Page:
Why Do You Need A Doctor's Note To Get A Genetic Test?

from the makes-no-sense dept

There have been a bunch of personal genetic testing services popping up over the past couple of years. One of the most well known is 23andMe, who got a PR lift for being founded by Sergey Brin's wife -- and also getting an investment from Google. Typically, the program lets people send in a cheek swab and receive back personal genetic info. These services are still in their early stages, but the few folks I know who have used 23andMe have found it to be an interesting learning process. However, now it's coming out that 23andMe and other personal genetic testing services may actually be breaking California law. California has sent a bunch of these firms cease-and-desist letters demanding they close up shop until certain conditions are met.

Apparently any labs doing the tests need to get both state and federal certification and can only do tests based on a physician's recommendation. The state claims it sent the letters after receiving "multiple consumer complaints about the accuracy and costs of genetic testing advertised on the Internet." This seems quite questionable for a variety of reasons. First, if people have "complaints" about the costs... then the proper response is to simply not buy the test. I have complaints about the price of Ferraris, but I'm not going to complain to the state of California -- and I doubt that the state would send cease and desist letters to Ferrari dealers.

Secondly, it seems quite ridiculous to say that these sorts of tests can only be taken with permission from a physician. There seems no reason not to let those who are willing to pay the associated fees to get a personal genetic test without involving a physician at all. As we move more and more towards more personalized medicine, this problem is only going to come up more and more. Not all medical tests and treatments need to be done under a doctor's care -- and requiring it in all cases seems more like a way to protect physicians' fees rather than citizens' health.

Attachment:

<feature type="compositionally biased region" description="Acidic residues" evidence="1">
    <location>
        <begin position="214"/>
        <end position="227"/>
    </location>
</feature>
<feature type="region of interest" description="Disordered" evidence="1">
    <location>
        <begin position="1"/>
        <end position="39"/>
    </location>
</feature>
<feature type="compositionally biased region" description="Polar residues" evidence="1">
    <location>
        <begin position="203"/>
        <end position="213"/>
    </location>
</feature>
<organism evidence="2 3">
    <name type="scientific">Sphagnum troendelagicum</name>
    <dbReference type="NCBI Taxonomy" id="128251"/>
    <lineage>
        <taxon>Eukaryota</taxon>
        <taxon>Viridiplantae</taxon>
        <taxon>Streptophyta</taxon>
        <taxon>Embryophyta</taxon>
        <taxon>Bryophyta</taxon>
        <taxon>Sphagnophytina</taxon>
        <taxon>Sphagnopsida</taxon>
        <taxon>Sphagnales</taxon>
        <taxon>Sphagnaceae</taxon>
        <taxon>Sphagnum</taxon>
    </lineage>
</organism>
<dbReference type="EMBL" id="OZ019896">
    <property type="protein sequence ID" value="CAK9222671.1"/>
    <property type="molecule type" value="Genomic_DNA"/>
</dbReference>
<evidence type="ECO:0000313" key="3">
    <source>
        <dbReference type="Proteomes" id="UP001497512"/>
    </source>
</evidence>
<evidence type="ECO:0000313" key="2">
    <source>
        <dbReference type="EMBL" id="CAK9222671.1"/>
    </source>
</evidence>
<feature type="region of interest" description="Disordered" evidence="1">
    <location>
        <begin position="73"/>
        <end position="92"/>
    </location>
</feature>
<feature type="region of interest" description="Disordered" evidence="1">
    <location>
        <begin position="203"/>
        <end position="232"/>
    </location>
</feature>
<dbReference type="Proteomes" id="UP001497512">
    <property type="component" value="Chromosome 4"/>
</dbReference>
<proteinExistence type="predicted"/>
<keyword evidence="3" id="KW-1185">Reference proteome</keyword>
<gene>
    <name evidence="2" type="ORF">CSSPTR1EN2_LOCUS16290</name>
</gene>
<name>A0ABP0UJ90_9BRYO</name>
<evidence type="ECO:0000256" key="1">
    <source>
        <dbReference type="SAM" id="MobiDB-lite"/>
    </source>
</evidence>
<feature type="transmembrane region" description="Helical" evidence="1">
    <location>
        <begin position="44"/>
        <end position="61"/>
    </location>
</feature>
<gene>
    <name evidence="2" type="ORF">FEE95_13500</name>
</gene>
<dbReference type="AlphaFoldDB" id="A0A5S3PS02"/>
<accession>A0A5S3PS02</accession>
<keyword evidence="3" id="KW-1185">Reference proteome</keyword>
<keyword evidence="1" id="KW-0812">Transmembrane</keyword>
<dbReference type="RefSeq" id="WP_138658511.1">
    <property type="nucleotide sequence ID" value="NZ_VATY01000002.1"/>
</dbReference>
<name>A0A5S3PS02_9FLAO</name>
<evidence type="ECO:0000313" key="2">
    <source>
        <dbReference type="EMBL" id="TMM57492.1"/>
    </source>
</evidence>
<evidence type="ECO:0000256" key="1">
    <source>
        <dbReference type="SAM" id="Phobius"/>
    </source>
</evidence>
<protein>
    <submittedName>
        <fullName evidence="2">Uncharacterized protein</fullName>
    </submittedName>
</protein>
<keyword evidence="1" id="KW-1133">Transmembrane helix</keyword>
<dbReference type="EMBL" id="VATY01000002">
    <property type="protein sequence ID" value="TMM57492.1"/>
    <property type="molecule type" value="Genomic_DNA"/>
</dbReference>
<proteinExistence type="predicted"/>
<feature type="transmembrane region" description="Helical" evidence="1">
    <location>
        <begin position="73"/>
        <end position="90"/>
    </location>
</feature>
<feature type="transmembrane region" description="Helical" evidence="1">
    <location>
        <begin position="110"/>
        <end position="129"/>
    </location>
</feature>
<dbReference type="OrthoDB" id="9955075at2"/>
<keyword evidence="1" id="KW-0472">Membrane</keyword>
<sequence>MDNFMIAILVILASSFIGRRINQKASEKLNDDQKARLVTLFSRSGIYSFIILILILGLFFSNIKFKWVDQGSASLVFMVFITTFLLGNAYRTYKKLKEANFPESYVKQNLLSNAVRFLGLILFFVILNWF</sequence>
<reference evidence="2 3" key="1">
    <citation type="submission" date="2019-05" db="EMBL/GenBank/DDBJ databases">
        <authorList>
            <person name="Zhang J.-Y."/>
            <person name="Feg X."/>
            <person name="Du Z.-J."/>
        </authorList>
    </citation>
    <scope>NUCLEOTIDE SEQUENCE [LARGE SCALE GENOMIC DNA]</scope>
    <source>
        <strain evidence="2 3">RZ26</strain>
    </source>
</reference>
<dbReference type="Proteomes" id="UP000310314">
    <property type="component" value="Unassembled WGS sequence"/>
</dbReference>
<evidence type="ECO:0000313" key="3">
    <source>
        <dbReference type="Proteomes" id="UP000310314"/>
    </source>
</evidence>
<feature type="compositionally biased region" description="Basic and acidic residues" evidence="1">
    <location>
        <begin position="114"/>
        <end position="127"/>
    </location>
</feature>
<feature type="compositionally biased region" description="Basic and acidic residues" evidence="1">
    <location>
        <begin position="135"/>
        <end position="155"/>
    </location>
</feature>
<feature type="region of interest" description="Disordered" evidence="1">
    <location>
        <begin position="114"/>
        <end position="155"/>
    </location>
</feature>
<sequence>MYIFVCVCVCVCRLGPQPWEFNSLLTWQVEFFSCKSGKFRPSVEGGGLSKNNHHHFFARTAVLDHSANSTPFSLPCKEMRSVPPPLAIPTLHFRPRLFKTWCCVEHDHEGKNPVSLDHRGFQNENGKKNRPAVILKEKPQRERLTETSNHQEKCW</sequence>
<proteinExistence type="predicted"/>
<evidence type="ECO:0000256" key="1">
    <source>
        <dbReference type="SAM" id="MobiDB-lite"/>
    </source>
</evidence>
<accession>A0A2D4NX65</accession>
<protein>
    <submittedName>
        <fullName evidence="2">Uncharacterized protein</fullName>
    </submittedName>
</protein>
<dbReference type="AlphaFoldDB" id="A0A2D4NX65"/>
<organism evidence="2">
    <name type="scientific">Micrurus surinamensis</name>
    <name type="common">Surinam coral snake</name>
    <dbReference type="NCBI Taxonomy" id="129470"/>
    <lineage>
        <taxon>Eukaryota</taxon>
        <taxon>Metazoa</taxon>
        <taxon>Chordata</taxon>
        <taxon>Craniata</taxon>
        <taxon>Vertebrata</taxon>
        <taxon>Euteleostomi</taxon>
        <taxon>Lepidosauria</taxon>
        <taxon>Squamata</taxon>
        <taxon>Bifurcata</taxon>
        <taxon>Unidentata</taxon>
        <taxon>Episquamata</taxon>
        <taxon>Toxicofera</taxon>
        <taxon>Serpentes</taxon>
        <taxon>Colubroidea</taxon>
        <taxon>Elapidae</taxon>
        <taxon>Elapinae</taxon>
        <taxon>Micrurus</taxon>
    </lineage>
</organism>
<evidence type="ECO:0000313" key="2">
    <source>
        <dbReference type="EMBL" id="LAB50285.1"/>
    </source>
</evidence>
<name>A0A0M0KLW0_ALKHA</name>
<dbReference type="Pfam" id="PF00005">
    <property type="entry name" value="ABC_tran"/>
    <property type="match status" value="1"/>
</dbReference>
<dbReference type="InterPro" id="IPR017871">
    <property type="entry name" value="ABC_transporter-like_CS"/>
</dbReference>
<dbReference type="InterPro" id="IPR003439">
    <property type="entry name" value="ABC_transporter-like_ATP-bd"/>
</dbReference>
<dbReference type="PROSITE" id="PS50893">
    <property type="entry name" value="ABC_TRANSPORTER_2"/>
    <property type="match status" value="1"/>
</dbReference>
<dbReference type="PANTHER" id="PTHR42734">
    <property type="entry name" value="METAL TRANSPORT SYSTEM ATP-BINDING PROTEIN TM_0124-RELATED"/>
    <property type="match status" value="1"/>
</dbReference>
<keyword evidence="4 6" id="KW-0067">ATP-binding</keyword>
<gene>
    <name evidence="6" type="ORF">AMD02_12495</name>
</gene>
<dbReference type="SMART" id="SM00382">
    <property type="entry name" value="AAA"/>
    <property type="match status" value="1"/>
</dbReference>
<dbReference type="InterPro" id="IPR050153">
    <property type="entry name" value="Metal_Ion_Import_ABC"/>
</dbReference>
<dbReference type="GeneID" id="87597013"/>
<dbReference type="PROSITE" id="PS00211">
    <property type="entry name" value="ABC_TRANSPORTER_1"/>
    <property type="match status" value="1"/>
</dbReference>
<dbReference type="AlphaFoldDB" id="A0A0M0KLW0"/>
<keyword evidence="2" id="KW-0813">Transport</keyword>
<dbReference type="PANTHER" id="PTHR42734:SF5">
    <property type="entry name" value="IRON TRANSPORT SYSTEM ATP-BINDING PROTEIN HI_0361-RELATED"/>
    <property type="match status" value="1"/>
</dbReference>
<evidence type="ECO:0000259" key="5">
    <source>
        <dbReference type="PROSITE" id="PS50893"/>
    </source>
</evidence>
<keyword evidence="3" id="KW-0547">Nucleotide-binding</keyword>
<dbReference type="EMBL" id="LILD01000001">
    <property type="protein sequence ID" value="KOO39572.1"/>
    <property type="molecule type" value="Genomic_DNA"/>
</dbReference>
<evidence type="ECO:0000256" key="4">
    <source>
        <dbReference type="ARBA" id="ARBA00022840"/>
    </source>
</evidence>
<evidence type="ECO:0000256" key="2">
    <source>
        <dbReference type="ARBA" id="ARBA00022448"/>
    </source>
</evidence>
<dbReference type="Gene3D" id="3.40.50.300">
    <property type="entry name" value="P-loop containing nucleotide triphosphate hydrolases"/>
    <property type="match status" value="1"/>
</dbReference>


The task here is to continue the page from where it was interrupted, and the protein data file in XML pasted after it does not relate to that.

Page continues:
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Filed Under: california, cease-and-desist, genetic tests
Companies: 23andme

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  1. identicon
    Oliver Wendell Jones, 17 Jun 2008 @ 7:38am


    I used to work in a hospital laboratory, back before HIV became the issue it is today - back when it was "safe" to work around blood and bodily fluids...

    When I transitioned through the Serology department, the first thing they taught me was "when a patient calls and asks about the results of the test(s) - you tell them to call their doctor - you never, ever, ever give results directly to a patient".

    I asked why and the answer (which now seems obvious) is that you don't know the context in which the test was performed - you don't know if the patient wants a positive or negative result and you're not trained to tell a patient that (s)he is positive for a life-threatening disease, or that the couple who have been trying for 30 months to conceive don't want to hear that their pregnancy test result is negative. You can't always assume that what you think is good news is what the patient wants to hear.

    If you take a cheek swab from your infant and send it on for DNA profiling, do you want a form letter printed from a computer that says "Your sample show a high probability of a crippling genetic condition and you will be lucky to live long enough for a second birthday"? Or would you rather have a doctor explain it to you and be there to answer the questions that you are no doubt going to have?

    I don't necessarily agree that it needs to be a law that doctors have to be involved, but there are good reasons for wanting a doctor to be between you and the lab.

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